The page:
Wood added, “The knock-on effects of such investment are many, including improved productivity, economic growth, societal benefits, adoption of new technologies, and investment in critical skills and green jobs. Our sector is well-placed to assist the government in modernizing vital public services in health and national security, securing better value for money, and leveraging data and AI for greater community impact. Planning reform will be central to unlocking the backlog in housing development and other vital infrastructure projects.”

Paul Inions, Managing Director of McPhillips (Wellington) Ltd, emphasized the need for long-term investment in UK infrastructure. “Being in business for 60 years, we’ve seen general elections and Prime Ministers come and go. A change in government sparks confidence and brings more certainty, which is crucial for our sector. We need Sir Keir Starmer and his new Labour Government to commit to a strategic long-term investment program in the nation’s infrastructure.”

Inions continued, “Immediate actions to reform the planning regime to increase housebuilding targets are welcome, but we also need supporting infrastructure such as hospitals and schools. Investing in training young people for the skills required in construction is vital, and government support is necessary. We urge new MPs to work collectively on these challenges and look forward to welcoming local MPs to our projects soon.”

Devolved Regions and Energy

Colin Wood also highlighted the importance of collaboration in devolved regions. “Deeper collaboration between the private and public sectors will be crucial, especially with metro mayors and combined authorities expected to gain greater powers. Bold delivery models will allow projects to tap into private sector expertise and financial resources.”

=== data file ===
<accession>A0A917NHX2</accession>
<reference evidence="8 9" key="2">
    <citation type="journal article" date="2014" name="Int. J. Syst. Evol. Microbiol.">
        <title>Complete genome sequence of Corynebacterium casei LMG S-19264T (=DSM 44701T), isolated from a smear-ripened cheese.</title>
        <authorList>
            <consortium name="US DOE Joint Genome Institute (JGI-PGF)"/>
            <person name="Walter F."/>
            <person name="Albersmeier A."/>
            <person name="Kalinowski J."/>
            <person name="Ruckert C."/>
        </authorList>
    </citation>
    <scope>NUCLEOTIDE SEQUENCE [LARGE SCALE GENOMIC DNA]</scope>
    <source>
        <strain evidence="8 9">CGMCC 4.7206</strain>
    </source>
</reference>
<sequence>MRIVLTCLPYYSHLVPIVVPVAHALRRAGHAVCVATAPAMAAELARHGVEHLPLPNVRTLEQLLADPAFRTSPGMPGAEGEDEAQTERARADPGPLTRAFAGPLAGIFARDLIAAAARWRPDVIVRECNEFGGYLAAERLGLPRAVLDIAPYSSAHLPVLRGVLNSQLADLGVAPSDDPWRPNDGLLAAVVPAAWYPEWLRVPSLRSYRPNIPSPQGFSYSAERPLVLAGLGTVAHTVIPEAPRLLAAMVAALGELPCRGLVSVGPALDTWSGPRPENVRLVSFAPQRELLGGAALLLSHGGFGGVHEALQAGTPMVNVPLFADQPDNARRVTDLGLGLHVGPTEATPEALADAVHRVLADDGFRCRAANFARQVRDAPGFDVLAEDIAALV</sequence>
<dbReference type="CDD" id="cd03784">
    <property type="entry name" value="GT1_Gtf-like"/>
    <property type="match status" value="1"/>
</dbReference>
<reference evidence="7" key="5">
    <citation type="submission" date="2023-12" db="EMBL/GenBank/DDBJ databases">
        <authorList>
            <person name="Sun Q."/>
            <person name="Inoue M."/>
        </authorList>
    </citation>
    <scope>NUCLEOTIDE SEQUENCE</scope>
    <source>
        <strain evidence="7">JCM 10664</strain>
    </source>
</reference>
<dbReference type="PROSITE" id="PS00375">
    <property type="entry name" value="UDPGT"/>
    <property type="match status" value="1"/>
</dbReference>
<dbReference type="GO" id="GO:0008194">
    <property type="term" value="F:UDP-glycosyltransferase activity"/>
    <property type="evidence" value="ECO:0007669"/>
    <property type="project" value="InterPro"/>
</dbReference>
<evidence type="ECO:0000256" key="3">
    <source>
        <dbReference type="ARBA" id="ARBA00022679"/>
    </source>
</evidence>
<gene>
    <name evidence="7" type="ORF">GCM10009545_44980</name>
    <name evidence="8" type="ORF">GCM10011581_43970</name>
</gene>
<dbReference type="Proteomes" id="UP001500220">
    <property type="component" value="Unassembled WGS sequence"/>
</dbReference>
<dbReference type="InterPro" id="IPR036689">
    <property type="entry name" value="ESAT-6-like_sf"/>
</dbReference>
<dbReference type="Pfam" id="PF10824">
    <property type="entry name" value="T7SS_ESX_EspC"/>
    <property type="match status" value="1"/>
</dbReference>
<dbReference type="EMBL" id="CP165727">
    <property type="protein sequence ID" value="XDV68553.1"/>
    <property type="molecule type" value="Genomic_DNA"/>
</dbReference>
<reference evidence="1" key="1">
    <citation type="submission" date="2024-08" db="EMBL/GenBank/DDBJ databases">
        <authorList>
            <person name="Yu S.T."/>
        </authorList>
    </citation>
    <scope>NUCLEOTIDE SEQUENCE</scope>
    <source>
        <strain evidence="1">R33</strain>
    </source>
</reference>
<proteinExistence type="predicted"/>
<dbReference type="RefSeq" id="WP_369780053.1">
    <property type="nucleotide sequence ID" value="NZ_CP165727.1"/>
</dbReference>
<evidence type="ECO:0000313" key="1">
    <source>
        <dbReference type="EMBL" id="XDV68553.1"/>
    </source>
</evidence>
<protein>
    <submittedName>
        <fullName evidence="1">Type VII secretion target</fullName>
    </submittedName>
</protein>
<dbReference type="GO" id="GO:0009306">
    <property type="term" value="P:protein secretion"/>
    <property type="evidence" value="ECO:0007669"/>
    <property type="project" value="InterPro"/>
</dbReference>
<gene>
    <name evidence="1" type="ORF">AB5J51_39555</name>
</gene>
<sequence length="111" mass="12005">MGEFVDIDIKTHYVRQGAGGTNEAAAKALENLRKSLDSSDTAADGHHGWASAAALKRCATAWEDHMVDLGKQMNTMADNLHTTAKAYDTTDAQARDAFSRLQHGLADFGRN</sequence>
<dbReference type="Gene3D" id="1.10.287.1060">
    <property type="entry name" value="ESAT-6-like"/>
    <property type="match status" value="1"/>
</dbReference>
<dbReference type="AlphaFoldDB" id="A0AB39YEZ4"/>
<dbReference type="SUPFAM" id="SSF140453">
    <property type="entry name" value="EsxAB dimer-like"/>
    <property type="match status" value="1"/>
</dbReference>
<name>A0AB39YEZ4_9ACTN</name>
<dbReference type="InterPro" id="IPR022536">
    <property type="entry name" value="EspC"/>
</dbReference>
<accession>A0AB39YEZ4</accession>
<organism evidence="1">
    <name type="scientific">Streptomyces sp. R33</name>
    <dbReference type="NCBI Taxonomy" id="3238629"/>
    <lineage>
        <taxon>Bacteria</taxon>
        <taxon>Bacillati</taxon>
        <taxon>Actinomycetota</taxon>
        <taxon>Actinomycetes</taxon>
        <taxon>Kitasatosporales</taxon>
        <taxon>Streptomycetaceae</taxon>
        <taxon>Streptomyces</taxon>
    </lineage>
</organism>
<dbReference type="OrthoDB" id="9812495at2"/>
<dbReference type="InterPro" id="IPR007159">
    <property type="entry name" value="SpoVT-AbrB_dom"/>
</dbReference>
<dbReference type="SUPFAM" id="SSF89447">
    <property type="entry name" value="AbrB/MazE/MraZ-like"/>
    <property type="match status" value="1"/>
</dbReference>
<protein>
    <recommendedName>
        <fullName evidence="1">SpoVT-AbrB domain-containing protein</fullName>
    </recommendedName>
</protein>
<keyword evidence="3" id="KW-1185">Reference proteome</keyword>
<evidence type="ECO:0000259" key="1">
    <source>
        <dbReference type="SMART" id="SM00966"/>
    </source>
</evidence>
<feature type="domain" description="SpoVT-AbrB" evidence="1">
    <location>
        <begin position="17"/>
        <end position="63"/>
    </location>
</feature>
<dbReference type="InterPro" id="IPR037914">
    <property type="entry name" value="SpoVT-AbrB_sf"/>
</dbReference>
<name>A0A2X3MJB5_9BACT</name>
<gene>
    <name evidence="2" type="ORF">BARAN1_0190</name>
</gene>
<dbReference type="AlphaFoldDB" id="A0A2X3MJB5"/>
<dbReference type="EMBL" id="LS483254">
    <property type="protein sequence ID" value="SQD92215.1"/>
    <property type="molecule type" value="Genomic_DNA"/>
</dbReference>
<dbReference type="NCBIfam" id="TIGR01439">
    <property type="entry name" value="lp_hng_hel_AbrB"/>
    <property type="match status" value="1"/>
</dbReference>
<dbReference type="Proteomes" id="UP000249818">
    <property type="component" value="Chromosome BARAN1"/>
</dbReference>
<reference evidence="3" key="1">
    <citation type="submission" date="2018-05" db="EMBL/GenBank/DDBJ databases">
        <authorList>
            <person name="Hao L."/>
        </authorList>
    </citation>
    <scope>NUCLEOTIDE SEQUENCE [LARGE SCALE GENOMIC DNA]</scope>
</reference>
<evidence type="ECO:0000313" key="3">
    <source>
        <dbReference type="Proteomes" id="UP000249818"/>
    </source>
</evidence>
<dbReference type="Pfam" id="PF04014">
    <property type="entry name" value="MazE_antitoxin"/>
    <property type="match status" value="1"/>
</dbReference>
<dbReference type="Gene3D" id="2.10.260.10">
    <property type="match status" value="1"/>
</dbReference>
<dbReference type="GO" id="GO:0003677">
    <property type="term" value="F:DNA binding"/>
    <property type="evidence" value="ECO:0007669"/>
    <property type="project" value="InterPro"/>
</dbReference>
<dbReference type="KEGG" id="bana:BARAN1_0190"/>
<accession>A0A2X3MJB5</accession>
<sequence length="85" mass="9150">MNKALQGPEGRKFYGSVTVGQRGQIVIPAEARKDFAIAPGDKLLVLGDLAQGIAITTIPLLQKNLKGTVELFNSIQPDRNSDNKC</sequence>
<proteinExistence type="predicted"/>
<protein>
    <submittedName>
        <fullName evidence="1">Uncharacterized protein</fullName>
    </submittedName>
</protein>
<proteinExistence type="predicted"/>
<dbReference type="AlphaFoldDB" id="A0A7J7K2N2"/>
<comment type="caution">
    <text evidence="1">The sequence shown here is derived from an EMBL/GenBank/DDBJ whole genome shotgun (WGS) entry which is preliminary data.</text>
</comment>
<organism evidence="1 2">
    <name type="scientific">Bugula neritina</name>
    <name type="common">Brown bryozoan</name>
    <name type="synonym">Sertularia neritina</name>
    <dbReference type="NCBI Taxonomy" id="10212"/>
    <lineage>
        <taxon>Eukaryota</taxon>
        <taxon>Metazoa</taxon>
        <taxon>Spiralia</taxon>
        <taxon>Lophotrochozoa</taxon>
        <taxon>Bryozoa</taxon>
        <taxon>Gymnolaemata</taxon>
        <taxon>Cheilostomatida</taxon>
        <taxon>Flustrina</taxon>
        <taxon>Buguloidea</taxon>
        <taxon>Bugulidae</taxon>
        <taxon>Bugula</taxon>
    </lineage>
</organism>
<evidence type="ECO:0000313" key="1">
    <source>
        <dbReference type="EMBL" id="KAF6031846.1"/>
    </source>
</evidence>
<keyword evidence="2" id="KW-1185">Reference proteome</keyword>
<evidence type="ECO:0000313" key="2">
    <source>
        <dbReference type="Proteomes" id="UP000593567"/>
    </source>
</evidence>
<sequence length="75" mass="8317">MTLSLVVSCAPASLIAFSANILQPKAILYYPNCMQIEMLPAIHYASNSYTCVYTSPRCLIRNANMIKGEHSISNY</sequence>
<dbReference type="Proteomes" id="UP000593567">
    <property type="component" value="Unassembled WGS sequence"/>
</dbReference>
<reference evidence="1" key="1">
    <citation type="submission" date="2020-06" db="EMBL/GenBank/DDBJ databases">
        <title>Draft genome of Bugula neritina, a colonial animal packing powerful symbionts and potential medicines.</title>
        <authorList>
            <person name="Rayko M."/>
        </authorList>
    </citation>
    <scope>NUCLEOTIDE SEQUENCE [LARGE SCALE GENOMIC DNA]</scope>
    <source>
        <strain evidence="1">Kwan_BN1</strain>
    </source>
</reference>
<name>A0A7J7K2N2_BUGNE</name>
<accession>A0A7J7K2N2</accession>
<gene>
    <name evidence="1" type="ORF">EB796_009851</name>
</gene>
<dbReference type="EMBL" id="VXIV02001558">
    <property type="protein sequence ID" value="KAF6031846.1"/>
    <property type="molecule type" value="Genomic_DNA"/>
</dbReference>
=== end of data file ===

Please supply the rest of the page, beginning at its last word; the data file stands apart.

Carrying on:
Regarding energy, Wood noted, “Labour’s manifesto includes a radical overhaul of the energy sector, focusing on renewable energy, state involvement, substantial investment, and rigorous regulation. Companies like AECOM are ready to support these goals, aligning with our strategic emphasis on renewable energy, grid modernization, and community-based energy solutions.”

Housing and Skills

Alex O’dell, Co-Chair, Corporate Leaders Group UK, and Vice President, GB&I at VELUX, congratulated Labour and welcomed their plans for 1.5 million high-quality, sustainable, and affordable homes. “As VELUX celebrates its 70th year in the UK, we urge the next housing secretary to devise a strategy that delivers on wider socio-economic factors and ambitious retrofitting schemes. A strong focus on low-carbon building materials and processes should underpin these initiatives.”

Greg Reed, CEO of Places for People, emphasized the need for immediate action. “The new Government must now deliver the transformative change promised during the campaign. Labour’s pledge to turbocharge housebuilding and invest in healthy communities is welcome. We are ready to work alongside the Government to reinvigorate lives and communities across the country.”

Justin Young, Chief Executive of the Royal Institution of Chartered Surveyors, called on Labour to address the skills shortage by creating a built environment taskforce to map future labour needs and improve early years engagement. Paul Dodsworth, Managing Director of Caddick Construction Group, emphasized the need for government engagement to grow the construction workforce, warning that a lack of investment and the impact of Brexit could lead to a dwindling number of skilled workers.

Trevor Wilkins, Managing Director at SME contractor PAH Building & Construction, urged Labour to act on its manifesto pledge to overhaul the apprenticeship levy, advocating for easier access to apprenticeship funds and incentives to recruit and retain talent in the industry. The construction industry’s reaction to Labour’s victory underscores the need for stability, clear policy direction, and long-term planning to address the pressing challenges.